My Home Made Scoop Chuck For Difficult Mounts


Scoop Chuck

May also be viewed on YouTube.

This scoop is actually my Vicmark vm120 body with wood jaws mounted to the body.

The jaws are made from an 8″ by 8″ by 1/2″ piece of Baltic birch plywood(the good stuff). The standard jaws were used as templates to mark bolt holes. The holes were then counter sunk and stabilized with thin CA glue.

The jaws are attached with bolts a little longer than the standard bolts to allow for the additional thickness of my plywood.

On top of the plywood, I glued 2″ thick cedar since that is what I had available. The wood can be anything stable and readily available. This wood is miter cut similar to a picture frame, drilled for outer bolt access, and glued to the plywood.

The jaws can now be customized to hold the current project.

For my scoop, I drilled out the center a little smaller than my scoop bowl and removed two opposing jaws.

When the time comes that I have removed too much of the jaws for my then current project, I can either make a new set of jaws or tool off the cedar and glue on new wood pieces.

As with any home made tool, please be careful and use your head. Start slow then increase speed to where you are comfortable then dial back a little. As with any home made tool, you are the sole person responsible for its safety and your own safety.

Good turning.

Woodturning Oval Bowl Scoop With New “Scoop” Chuck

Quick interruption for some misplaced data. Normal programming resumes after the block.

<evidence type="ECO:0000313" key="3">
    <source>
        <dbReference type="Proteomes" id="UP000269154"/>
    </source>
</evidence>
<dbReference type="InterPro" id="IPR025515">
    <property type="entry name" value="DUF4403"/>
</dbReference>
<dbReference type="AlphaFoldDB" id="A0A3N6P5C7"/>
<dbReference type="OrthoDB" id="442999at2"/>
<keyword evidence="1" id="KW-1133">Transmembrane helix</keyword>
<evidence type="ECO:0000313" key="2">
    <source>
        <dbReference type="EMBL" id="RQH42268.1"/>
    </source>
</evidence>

Oval Scoop in Cedar

May also be viewed on YouTube.

This scoop is another style I saw Soren Berger turn recently. The difference is the oval bowl that makes the scoop more difficult to hold while hollowing the bowl.

I wanted a better way to hold the wood than a jamb chuck or a scroll chuck. Jamb chucks require wood and custom tooling and are usually used only once. Scroll chuck leave nasty marks on the wood that must be disguised with decorative elements or sanded smooth again.

The brainstorm is a set of wood jaws that bolt on to my scroll chuck body. The chuck body provides clamping pressure. The wood jaws provide quick and easy customization options. They’re added benefit is that if my tool gets too close to the jaws, no harm is done to the project, tools, or me.

I’ll show details for the chuck in the next video.

Good turning.

Bowler Hat Bowl For Woodturning Club Demo

Walnut Bowler Hat BowlMay also be viewed in YouTube.

I made this segmented bowl in preparation for a segmented turning demo at Williamette Woodturners. Bryan wanted an introduction to segmented turning with a hat theme. The introduction included both open and closed segmented process to create this bowl.

In response, we selected a bowler had with both closed and open segments. The hat’s brim is a special challenge as it is a narrow area to turn.